New Denver grocery store Leevers Locavore lets you sip beer and wine while you shop

A new grocery store for Denver’s Highland and Sunnyside neighborhoods sells produce and meat, naturally, but also wine by the glass for customers to sip while they shop.

Leevers Locavore Northside opened on Thursday at 38th Avenue and Clay Street with a full grocery selection, plus three restaurants, a craft coffee, beer and wine bar and a local butcher shop.

The restaurants — more like stalls — sell pizza, sushi, sandwiches and charcuterie. The latter come from Culture Meat & Cheese, which is based at Denver Central Market.

From the substantial bar, customers can purchase drinks to sip on and store in shopping cart cup-holders while they browse. Before all of this starts to sound more like the next food hall experience than that of a supermarket, Leevers Locavore vice president Chris Franklin says not to worry.

Before opening, he and his team surveyed 1,200 community members to see what the neighborhood wanted in a grocery store. The resounding response: “Just a grocery store,” Franklin said.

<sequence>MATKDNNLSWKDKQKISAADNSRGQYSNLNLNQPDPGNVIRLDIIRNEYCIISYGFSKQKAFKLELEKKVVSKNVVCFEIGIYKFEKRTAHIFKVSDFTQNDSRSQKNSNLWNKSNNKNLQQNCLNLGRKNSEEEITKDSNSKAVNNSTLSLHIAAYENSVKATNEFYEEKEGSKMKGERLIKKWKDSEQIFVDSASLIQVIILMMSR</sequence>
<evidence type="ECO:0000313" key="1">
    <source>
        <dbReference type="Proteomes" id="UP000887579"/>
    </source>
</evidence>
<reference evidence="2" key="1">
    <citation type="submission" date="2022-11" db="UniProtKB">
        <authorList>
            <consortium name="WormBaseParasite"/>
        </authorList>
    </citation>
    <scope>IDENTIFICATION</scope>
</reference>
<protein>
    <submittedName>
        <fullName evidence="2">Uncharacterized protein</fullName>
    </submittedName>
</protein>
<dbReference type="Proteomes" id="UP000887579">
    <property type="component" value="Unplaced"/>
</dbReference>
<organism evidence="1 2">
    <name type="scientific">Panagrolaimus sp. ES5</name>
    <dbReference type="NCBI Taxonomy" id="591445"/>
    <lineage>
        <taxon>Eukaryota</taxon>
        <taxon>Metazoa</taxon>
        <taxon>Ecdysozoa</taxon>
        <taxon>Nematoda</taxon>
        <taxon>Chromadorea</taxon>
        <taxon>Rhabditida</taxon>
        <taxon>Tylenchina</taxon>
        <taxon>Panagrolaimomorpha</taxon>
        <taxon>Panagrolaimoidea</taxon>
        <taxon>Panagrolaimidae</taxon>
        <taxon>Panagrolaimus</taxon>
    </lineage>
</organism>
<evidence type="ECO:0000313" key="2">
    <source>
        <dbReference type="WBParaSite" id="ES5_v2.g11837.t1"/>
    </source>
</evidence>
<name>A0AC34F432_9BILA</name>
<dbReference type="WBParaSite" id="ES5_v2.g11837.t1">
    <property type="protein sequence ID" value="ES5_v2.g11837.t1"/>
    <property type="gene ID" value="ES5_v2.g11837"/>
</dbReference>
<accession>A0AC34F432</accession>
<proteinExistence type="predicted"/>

Related Articles

Dimestore Delibar might just be the easiest place to eat, drink and buy (some) groceries in Highland

Veritas Farms makes more inroads with its CBD products, launches skin-care line

Community Food Share fills hunger gap in Boulder County and Broomfield

Brothers Chris and John Leevers are experienced in big-box stores; they also own Colorado’s Save-A-Lots as well as Colorado Ranch Market, and they operate Leevers Foods stores in North Dakota. But Leevers Locavore is the first of its kind in Denver. They have an opportunity to create a new niche in their company’s home market, and their plan is to open more Locavores around Denver, Franklin said.

“Aside from little markets, there aren’t new grocery stores opening up,” he said.

By offering locally sourced products, selling beer and wine and providing bar and table seating for people to hold meetings or sit and work, Franklin hopes Leevers will also act as a “community hub,” even though “(a grocery store) is not typically something people get excited about,” he said.

But the grocer’s offerings, reminiscent of bigger brands like Trader Joe’s, Whole Foods and Sprouts, also set it apart.

Carly DeFilippo, Provided by Leevers LocavoreShopping carts with cup holders

Source:: The Denver Post – Lifestyle


(Visited 4 times, 1 visits today)

Leave a Reply

Your email address will not be published. Required fields are marked *